Law Enforcement, Shippers Back ATA Motion For Stay Of HOS Changes
In five separate filings, law enforcement, shipping and trucking interests have come forward to support ATA’s request that the effect of the U.S. Court of Appeals for the D.C. Circuit’s hours-of-service (HOS) decision be stayed pending the Federal Motor Carrier Safety Administration’s (FMCSA) reconsideration of the 11 and 34 hour provisions. As described below, the following organizations have each explained to the Court the disruptions to their members that would be caused by a transition to different HOS rules.
- Commercial Vehicle Safety Alliance (“CVSA”), which represents state and federal law enforcement officials, noted that a sudden change to the HOS rules would lead to a patchwork of state requirements that would undermine safety enforcement and not allow sufficient time to train law enforcement personnel on a new regulatory regime. “Thousands of law enforcement officers will need to be retrained, which cannot be completed quickly or easily,” CVSA concluded.
- National Industrial Transportation League (NITL) and the Retail Industry Leaders Association (RILA) joined in a filing that further described the impact on the nation’s shipping community and described the positive safety experience private shippers have had under the current HOS rules. “A sudden change will substantially interfere with the ‘just in time’ delivery systems adopted by numerous businesses throughout the United States in which companies adhere to scheduled deliveries at distribution centers and stores to manage inventory to meet the needs of U.S. consumers.”
- The National Small Shipments Traffic Conference (NASSTRAC) and the Health and Personal Care Logistics Conference presented shipping community concerns for the possible elimination of the challenged provisions. The groups noted that the disruption of trucking industry operations would disrupt shipper operations as well by causing “uncertainty as to schedules and transit times, concerns about lawful and permissible operations, and the inevitable delayed deliveries.” The rule changes could lead to businesses having to maintain higher inventory levels, which “is wasteful, costly, and runs counter to the main goal of modern supply chain management,” NASSTRAC said.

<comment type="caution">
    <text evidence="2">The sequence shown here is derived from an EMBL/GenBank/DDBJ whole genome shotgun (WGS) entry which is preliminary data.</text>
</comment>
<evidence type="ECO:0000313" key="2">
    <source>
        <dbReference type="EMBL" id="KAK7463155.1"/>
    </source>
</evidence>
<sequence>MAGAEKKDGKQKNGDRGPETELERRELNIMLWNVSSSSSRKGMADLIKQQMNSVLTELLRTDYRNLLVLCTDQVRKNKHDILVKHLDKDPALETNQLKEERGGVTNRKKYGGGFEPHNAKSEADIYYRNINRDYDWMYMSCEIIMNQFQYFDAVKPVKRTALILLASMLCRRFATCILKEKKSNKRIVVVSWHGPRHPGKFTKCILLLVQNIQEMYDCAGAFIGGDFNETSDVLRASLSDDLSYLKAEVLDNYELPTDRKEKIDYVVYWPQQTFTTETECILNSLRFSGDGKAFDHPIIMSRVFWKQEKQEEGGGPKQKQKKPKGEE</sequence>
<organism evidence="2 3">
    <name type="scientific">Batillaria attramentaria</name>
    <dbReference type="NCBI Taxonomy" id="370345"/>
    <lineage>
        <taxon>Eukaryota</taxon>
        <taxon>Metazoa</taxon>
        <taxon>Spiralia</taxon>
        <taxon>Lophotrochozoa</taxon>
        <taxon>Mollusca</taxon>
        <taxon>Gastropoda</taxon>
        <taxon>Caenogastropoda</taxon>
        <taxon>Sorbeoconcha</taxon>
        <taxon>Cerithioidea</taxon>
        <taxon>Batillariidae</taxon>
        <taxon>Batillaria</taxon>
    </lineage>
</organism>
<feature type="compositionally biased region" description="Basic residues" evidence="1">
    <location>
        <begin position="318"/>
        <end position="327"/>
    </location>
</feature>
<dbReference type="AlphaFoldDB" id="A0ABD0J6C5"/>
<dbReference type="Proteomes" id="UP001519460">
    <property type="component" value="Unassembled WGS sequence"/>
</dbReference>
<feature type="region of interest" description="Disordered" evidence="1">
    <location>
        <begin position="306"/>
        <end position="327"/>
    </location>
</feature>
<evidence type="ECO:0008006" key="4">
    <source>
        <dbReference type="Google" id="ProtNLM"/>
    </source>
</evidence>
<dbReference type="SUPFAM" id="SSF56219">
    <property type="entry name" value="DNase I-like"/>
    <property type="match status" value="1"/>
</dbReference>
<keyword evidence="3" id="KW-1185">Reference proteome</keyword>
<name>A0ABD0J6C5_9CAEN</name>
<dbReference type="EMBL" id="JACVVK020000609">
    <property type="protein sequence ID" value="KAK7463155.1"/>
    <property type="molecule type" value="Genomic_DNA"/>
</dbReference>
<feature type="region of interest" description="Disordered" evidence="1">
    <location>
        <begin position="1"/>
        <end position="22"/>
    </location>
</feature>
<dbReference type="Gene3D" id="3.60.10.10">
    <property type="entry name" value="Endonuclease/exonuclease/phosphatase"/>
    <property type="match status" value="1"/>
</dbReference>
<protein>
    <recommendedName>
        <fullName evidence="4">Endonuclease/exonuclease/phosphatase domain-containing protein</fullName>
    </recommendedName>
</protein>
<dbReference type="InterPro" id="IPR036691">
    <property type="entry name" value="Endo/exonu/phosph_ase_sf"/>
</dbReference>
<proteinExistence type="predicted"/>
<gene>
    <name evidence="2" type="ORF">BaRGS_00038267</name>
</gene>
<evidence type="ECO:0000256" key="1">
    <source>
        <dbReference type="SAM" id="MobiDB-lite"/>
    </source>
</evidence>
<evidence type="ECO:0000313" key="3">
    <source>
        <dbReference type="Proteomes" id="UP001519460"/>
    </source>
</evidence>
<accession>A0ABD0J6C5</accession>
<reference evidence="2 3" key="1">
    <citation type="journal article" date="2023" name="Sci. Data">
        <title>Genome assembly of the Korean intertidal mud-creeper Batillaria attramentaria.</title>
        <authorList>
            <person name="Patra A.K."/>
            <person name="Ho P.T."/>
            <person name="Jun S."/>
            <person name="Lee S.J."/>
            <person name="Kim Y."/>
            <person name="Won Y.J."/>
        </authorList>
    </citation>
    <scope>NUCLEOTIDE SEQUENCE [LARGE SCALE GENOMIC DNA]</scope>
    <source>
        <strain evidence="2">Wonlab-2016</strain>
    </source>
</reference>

- UPS explained the impact on its operations of having to shift away from an 11-hour daily limit and the probable need “to place more trucks on the nation’s highways, thereby adding to traffic congestion and pollution.”
- The Specialized Carriers and Rigging Association explained to the Court the problems its segment of the trucking industry would have with the possible rule changes. Oversize or overweight permits may no longer be valid if drivers governed by the changed rules could no longer meet the designated transportation schedule called for under the permit.
The ATA Motion for Stay was necessitated by the Court of Appeals’ July 27 decision which vacated the 11-hour and 34-hour restart rules, stating that FMCSA had made procedural errors in developing them. The Court did not affirmatively find that the rules were unsafe. The 11- and 34-hour provisions have been in effect since Jan. 1, 2004. Since then, motor carrier accident experience has significantly improved. DOT data showed that in 2006 large truck crash-related fatalities decreased 4.71 percent and the large truck crash rate reached its lowest in the history of those records.
These filings will be available on ATA’s website at www.truckline.com. Additional filings from interested parties in support of the ATA motion are expected in the next few days.
The files available on the website are labeled:
American Trucking Associations is the largest national trade association for the trucking industry. Through a federation of other trucking groups, industry-related conferences and its 50 affiliated state trucking associations, ATA represents more than 37,000 members covering every type of motor carrier in the United States.